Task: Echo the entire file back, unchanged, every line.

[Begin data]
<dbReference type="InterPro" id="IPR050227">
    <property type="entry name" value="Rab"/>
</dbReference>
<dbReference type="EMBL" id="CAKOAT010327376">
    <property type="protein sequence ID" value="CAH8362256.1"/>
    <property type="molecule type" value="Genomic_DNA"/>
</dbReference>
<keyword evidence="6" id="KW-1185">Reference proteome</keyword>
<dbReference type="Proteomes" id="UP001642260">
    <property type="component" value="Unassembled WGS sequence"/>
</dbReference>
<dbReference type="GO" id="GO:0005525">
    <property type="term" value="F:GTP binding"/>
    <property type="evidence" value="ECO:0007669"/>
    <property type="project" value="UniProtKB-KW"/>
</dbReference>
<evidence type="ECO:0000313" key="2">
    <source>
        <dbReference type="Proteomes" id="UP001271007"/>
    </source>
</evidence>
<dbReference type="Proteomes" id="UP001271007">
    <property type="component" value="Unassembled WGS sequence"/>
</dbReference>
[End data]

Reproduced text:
<dbReference type="InterPro" id="IPR050227">
    <property type="entry name" value="Rab"/>
</dbReference>
<dbReference type="EMBL" id="CAKOAT010327376">
    <property type="protein sequence ID" value="CAH8362256.1"/>
    <property type="molecule type" value="Genomic_DNA"/>
</dbReference>
<keyword evidence="6" id="KW-1185">Reference proteome</keyword>
<dbReference type="Proteomes" id="UP001642260">
    <property type="component" value="Unassembled WGS sequence"/>
</dbReference>
<dbReference type="GO" id="GO:0005525">
    <property type="term" value="F:GTP binding"/>
    <property type="evidence" value="ECO:0007669"/>
    <property type="project" value="UniProtKB-KW"/>
</dbReference>
<evidence type="ECO:0000313" key="2">
    <source>
        <dbReference type="Proteomes" id="UP001271007"/>
    </source>
</evidence>
<dbReference type="Proteomes" id="UP001271007">
    <property type="component" value="Unassembled WGS sequence"/>
</dbReference>